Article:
Happy Monday! And happy raglan inspiration week! I’m in the middle of designing a fabric collection, so there hasn’t been much time for sewing. But how about a painting instead? I thought we’d start off with a color-blocked striped raglan shirt.
We talked about color blocking a while ago, and this idea is a great example and an easy way to start customizing a pattern like the raglan T-shirt pattern. And it’s so easy to do! For this style, you’ll start by deciding where you want the stripe to be located on the body of the shirt. If you line up the front and back pattern pieces at the side seams, it will help you to make sure the stripes match all the way around the T-shirt. Here’s how you do it.
I’m using my mini-patterns again to demonstrate. Like this:
To color block the sleeve so it matches, you’ll just line up the front sleeve to the front T-shirt at the underarm to mark the position of the stripe. Repeat with the back of the sleeve and the back pattern piece, then draw a line connecting the two marks to create a continuous stripe around the T-shirt. (If you want to match stripes above the underarm at the chest and neck, line up the sleeve pattern piece and the front/back pattern pieces along the raglan seam to mark the stripe placement.)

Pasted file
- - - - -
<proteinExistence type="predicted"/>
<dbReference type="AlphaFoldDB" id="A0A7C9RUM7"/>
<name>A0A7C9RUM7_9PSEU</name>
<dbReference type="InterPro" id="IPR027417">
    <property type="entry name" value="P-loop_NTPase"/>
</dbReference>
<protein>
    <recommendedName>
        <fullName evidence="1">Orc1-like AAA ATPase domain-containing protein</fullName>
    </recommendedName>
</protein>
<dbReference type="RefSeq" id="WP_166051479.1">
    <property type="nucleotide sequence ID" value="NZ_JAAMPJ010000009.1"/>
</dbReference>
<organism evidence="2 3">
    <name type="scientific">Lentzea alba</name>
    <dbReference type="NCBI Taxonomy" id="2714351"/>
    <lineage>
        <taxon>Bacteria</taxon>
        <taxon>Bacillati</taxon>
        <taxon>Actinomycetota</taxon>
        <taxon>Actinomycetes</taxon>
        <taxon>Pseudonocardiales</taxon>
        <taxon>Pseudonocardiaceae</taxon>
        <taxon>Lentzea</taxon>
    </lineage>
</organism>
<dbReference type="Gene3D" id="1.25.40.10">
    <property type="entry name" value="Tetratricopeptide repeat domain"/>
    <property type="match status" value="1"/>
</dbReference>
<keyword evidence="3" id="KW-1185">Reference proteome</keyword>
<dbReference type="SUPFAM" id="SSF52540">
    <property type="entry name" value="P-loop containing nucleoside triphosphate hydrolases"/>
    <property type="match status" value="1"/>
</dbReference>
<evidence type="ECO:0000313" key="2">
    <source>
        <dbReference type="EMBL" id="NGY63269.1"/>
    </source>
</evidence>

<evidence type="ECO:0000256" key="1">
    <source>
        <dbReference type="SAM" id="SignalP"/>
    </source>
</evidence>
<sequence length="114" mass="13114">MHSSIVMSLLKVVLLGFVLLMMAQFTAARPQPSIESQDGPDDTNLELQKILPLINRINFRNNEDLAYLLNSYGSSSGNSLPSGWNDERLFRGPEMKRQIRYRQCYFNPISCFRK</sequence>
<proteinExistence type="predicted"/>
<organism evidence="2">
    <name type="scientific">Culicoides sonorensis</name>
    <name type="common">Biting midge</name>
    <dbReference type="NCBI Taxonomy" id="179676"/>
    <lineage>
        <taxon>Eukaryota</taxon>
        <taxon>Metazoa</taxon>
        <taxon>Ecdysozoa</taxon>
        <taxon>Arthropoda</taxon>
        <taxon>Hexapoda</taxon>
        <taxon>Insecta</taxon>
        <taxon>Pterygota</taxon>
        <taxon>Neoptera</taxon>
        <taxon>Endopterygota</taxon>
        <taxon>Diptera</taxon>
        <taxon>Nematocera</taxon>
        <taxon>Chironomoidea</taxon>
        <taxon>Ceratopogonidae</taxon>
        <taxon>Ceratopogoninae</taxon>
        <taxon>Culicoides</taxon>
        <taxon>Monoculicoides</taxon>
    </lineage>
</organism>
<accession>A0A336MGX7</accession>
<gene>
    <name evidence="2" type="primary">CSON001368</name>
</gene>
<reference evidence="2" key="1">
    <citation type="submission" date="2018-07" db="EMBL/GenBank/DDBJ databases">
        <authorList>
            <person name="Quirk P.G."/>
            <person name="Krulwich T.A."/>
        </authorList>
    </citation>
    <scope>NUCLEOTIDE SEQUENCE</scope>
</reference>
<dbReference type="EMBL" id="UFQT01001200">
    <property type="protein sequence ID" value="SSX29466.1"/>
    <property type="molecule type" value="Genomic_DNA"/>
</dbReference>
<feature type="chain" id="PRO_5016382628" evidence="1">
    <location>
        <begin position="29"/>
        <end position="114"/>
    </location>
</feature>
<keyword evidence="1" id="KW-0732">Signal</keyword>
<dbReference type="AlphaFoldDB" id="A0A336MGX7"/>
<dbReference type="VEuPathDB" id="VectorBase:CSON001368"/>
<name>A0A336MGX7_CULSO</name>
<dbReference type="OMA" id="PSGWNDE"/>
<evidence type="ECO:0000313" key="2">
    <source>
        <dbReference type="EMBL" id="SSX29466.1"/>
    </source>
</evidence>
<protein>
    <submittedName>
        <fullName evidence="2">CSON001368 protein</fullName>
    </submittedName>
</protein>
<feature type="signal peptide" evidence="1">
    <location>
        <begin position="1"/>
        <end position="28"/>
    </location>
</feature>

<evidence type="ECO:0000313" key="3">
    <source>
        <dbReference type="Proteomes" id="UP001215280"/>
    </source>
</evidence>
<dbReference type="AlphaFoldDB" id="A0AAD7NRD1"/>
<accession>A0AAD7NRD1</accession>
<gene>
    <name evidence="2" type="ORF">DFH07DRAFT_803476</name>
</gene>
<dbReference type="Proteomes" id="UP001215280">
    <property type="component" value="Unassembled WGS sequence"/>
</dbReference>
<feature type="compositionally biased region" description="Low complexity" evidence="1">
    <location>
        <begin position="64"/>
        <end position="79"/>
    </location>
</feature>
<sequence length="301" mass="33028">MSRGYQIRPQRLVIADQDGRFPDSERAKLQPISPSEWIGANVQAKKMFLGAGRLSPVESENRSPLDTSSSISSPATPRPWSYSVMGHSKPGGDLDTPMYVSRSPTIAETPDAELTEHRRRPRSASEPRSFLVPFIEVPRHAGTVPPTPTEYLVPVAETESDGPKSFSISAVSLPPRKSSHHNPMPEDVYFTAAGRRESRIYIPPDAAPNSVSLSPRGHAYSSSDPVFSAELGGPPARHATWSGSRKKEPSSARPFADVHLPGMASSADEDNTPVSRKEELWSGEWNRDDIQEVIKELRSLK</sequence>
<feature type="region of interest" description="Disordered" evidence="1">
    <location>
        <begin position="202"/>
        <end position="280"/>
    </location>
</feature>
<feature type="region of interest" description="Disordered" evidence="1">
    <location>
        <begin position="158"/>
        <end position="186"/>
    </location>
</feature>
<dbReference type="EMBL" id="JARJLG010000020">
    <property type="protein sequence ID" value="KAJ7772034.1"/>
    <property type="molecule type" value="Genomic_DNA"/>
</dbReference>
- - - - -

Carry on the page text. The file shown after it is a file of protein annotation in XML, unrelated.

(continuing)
That’s not so difficult, right? To make the actual pattern pieces you’ll cut along the lines and add seam allowances to each cut edge, as I explained in the full post on color blocking. Then, as also detailed in the post, you’ll stitch the pieces along the cut edges to re-assemble the front, back, and sleeve before assembling the T-shirt in the normal fashion.
And how about some styling ideas for striped raglans? Not all of these examples are actual color-blocked raglans, so you’ll have to use your imagination a bit. But you get the idea, right?
And here’s one more idea for a striped raglan. What about stitching ribbons onto the fabric before assembling the T-shirt instead of color blocking with seams? I think this would be really cute! (The shirt below is embroidered, which would also be cute, but I kind of love the idea of stitching ribbons down instead.)
I hope you’ll try one of these ideas and post it to the Flickr group! I’ll do a raglan round-up later this month, and I’ll try to feature as many of your photos as I can.